holding that there was no attempt where "several contingencies stood between the agreement . . . and the contemplated purchase" of cocaineSummary of this case from U.S. v. Rivera-Ramos
Argued October 7, 1985
Decided November 14, 1985
Appeal from the Appellate Division of the Supreme Court in the Fourth Judicial Department, Charles T. Maloy, J.
Howard R. Relin, District Attorney (Kathleen A. Majewski of counsel), for appellant.
Edward J. Nowak, Public Defender (Susan K. Cable of counsel), for Anthony Warren, respondent.
Norman A. Palmiere for Donald Agostinelli, respondent.
The orders of the Appellate Division should be affirmed.
Indictments charging defendants with attempted criminal possession of a controlled substance were dismissed for legal insufficiency of the evidence before the Grand Jury, a conclusion affirmed by the Appellate Division. The testimony before the Grand Jury established that informant "JWB" met with defendants, to whom he had previously sold cocaine, at a hotel on September 20, 1983. Defendants said they wanted to purchase about half a pound of cocaine, and JWB agreed that he and his source would pick it up and have it available for delivery in a day or two. At about 3:00 P.M. on September 22, JWB and his source — an undercover police officer — met with defendants in the same hotel. After discussing the quality of the cocaine, defendants agreed to purchase eight ounces at $2,050 per ounce. The transaction was not consummated, however, for several reasons. JWB and the police officer had only six ounces of cocaine available, and defendants did not have with them the $16,400 required for the purchase. Moreover, Agostinelli wanted the cocaine wrapped in four two-ounce packages, while the cocaine supplied to the police officer was wrapped in six one-ounce packages. Agostinelli did not want to receive the cocaine in the hotel room because he feared detection, and said he would meet them in a distant parking lot at about 8:00 P.M. to test the cocaine and effect the transaction. Before the meeting ended, at Agostinelli's request the officer showed the cocaine to defendants so they could determine the ratio of cocaine rock to loose powder. Both defendants were examining one-ounce bags when police officers, who had been secretly watching the transaction, entered the room and arrested them.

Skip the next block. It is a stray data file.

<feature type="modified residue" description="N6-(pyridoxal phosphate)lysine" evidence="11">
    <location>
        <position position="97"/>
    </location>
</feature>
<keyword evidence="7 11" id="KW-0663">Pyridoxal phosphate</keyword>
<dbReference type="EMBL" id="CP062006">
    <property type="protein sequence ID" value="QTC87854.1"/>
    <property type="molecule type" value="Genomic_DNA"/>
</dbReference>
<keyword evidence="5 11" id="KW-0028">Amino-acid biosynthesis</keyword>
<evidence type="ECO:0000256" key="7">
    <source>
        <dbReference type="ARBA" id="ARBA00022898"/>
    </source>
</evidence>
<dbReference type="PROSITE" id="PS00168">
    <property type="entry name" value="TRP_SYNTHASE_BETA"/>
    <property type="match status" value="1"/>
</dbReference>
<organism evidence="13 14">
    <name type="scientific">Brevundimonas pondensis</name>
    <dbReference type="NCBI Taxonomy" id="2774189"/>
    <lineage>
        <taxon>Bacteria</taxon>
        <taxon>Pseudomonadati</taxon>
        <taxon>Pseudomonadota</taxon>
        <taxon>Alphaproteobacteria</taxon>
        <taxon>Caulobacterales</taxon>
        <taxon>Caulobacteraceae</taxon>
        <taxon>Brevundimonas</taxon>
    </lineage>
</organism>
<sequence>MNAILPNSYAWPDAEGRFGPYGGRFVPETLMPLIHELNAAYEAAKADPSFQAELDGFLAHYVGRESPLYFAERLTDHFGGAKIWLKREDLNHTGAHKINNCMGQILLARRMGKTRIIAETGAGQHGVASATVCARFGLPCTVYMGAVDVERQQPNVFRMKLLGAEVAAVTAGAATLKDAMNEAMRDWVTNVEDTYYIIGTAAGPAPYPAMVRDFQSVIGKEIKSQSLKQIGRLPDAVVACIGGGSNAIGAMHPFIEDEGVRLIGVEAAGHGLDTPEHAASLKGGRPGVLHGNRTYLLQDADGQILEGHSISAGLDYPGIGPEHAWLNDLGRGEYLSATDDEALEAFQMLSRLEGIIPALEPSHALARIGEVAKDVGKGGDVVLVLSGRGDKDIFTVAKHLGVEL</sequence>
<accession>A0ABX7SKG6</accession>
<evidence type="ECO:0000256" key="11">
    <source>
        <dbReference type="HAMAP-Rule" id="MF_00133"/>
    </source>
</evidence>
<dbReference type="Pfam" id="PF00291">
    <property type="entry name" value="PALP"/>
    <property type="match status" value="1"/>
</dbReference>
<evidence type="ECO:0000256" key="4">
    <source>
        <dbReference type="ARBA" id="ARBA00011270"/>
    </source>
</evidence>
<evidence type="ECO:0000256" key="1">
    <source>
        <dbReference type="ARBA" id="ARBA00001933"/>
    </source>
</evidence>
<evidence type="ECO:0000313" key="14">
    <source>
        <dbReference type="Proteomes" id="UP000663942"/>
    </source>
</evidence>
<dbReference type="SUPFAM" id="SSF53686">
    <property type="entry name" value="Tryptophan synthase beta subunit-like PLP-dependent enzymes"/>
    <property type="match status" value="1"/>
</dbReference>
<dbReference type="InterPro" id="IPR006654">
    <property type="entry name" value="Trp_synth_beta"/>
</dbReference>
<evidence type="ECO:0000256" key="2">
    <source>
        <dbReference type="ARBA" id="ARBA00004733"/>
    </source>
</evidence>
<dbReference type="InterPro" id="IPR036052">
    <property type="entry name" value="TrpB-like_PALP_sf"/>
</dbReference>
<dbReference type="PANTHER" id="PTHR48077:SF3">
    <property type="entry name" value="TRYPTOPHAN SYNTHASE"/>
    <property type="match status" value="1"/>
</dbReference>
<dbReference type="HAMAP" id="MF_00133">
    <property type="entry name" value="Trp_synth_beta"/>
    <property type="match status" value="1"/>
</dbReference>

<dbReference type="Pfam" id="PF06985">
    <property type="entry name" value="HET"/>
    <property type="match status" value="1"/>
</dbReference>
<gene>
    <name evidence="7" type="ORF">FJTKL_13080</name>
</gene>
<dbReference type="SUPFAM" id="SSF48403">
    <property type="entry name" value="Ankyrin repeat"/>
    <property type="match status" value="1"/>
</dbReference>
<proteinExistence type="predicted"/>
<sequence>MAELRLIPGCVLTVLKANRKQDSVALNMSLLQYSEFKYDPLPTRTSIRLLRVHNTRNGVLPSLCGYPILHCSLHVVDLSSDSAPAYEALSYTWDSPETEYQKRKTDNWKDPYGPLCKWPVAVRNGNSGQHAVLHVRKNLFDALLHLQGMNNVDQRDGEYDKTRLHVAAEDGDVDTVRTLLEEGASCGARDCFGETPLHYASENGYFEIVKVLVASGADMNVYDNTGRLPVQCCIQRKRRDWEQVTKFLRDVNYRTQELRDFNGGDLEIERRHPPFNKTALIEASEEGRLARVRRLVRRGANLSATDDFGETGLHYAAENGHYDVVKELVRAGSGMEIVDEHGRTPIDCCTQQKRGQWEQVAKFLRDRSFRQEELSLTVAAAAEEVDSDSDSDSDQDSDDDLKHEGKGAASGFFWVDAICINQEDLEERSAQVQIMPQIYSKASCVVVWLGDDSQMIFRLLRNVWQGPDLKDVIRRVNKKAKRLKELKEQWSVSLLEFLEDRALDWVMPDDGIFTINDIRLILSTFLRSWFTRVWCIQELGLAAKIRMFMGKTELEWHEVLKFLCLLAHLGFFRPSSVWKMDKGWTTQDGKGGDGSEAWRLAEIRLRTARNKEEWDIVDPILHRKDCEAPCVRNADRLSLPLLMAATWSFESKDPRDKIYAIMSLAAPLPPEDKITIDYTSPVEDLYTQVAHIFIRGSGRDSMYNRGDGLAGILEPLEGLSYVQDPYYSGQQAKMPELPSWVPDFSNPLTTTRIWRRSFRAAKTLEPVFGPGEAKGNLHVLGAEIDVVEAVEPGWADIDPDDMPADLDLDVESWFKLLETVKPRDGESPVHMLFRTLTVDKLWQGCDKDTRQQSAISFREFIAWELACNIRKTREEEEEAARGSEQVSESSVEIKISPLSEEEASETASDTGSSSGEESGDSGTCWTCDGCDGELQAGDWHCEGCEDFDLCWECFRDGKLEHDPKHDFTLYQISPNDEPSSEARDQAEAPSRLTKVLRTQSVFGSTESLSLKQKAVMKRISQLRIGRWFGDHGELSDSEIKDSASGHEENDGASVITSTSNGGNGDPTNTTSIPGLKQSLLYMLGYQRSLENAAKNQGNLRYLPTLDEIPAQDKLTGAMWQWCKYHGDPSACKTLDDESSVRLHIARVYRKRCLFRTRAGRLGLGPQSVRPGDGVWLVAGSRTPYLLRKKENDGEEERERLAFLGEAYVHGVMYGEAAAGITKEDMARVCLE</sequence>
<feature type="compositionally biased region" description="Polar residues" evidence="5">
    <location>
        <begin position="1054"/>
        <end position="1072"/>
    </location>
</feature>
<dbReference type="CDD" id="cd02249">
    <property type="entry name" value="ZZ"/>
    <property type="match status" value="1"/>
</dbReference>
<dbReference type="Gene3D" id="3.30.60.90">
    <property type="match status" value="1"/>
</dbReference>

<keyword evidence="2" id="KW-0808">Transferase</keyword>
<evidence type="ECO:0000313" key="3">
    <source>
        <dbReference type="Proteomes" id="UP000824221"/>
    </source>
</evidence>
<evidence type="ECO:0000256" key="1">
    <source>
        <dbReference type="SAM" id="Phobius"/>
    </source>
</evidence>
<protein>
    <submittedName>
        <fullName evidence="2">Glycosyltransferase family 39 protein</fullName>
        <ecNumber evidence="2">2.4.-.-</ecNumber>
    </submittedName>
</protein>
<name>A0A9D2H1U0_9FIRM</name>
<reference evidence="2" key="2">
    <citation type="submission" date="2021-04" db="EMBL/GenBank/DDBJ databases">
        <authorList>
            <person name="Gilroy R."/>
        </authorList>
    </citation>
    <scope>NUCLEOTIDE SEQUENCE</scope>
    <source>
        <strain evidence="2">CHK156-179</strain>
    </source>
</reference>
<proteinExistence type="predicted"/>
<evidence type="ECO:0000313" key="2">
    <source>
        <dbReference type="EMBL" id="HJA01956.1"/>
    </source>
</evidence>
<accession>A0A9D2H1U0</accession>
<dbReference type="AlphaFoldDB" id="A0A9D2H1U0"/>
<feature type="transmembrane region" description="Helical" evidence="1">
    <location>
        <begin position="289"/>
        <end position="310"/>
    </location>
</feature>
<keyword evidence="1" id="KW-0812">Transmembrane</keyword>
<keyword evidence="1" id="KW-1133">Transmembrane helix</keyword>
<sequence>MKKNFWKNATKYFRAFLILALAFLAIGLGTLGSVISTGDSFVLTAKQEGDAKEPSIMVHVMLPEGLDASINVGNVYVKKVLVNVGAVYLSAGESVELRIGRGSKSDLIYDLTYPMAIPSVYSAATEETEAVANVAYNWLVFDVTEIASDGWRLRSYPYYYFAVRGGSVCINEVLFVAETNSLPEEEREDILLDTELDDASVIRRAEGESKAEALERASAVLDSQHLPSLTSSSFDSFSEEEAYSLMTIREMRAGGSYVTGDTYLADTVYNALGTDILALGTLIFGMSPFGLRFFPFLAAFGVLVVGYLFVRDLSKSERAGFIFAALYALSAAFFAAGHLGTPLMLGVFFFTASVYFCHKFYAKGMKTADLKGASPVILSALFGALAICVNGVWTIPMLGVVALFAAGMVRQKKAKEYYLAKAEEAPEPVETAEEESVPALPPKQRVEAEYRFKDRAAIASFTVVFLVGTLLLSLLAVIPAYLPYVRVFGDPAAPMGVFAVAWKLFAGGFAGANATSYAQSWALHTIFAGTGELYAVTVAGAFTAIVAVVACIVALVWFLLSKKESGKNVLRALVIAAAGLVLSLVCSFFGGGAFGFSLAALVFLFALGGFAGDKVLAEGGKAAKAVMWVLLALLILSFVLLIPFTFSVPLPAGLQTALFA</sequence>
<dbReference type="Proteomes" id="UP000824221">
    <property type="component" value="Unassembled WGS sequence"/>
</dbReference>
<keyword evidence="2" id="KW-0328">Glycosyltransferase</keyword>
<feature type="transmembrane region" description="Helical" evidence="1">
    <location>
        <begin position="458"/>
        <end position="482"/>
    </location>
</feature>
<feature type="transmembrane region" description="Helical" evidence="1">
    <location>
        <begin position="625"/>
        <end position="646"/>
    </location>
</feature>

"A person is guilty of an attempt to commit a crime when, with intent to commit a crime, he engages in conduct which tends to effect the commission of such crime" (Penal Law § 110.00). In addition to proof of intent to commit a specific crime (People v Kane, 161 N.Y. 380), the statute requires a showing that defendant committed an act or acts that carried the project forward within dangerous proximity to the criminal end to be attained (see, People v Di Stefano, 38 N.Y.2d 640, 652; see also, People v Bracey, 41 N.Y.2d 296, 300; People v Rizzo, 246 N.Y. 334, 337).
Here, the defendants did not come very near to the accomplishment of the intended crime. The planned purchase was to take place hours later, in another part of town, after testing. At the time they were arrested, defendants did not possess sufficient funds to make the purchase, and the informant and the police officer did not have sufficient cocaine to make the sale. Thus, several contingencies stood between the agreement in the hotel room and the contemplated purchase.
We decline the People's suggestion that we adopt the definition of attempt contained in the Model Penal Code (see, American Law Institute, Model Penal Code § 5.01) and applied by the Federal courts. As we recognized in People v Di Stefano ( 38 N.Y.2d 640, 652, supra), the Legislature, by the revised Penal Law definition of the crime of attempt, did not change the Rizzo rule (see, People v Rizzo, 246 N.Y. 334, 337, supra). Any argument that the standard embodied in the statute needs change should be addressed to the Legislature.
Chief Judge WACHTLER and Judges JASEN, MEYER, KAYE, ALEXANDER and TITONE concur; Judge SIMONS taking no part.
Orders affirmed in a memorandum.